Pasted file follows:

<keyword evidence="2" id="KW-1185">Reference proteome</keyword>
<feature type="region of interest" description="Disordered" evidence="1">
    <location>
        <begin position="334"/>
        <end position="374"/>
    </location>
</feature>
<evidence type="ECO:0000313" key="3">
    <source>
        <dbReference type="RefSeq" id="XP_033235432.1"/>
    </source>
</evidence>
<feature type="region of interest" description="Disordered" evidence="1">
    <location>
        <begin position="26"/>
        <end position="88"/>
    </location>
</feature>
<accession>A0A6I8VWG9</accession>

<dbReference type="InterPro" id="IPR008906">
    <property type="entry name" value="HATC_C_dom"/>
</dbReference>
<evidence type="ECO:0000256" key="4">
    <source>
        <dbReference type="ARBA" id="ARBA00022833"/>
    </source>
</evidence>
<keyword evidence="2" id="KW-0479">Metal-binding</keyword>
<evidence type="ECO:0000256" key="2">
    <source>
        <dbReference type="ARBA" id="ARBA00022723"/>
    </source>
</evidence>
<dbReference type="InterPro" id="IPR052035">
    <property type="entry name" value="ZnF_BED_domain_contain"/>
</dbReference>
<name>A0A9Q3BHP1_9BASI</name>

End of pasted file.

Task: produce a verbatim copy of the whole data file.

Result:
<keyword evidence="2" id="KW-1185">Reference proteome</keyword>
<feature type="region of interest" description="Disordered" evidence="1">
    <location>
        <begin position="334"/>
        <end position="374"/>
    </location>
</feature>
<evidence type="ECO:0000313" key="3">
    <source>
        <dbReference type="RefSeq" id="XP_033235432.1"/>
    </source>
</evidence>
<feature type="region of interest" description="Disordered" evidence="1">
    <location>
        <begin position="26"/>
        <end position="88"/>
    </location>
</feature>
<accession>A0A6I8VWG9</accession>

<dbReference type="InterPro" id="IPR008906">
    <property type="entry name" value="HATC_C_dom"/>
</dbReference>
<evidence type="ECO:0000256" key="4">
    <source>
        <dbReference type="ARBA" id="ARBA00022833"/>
    </source>
</evidence>
<keyword evidence="2" id="KW-0479">Metal-binding</keyword>
<evidence type="ECO:0000256" key="2">
    <source>
        <dbReference type="ARBA" id="ARBA00022723"/>
    </source>
</evidence>
<dbReference type="InterPro" id="IPR052035">
    <property type="entry name" value="ZnF_BED_domain_contain"/>
</dbReference>
<name>A0A9Q3BHP1_9BASI</name>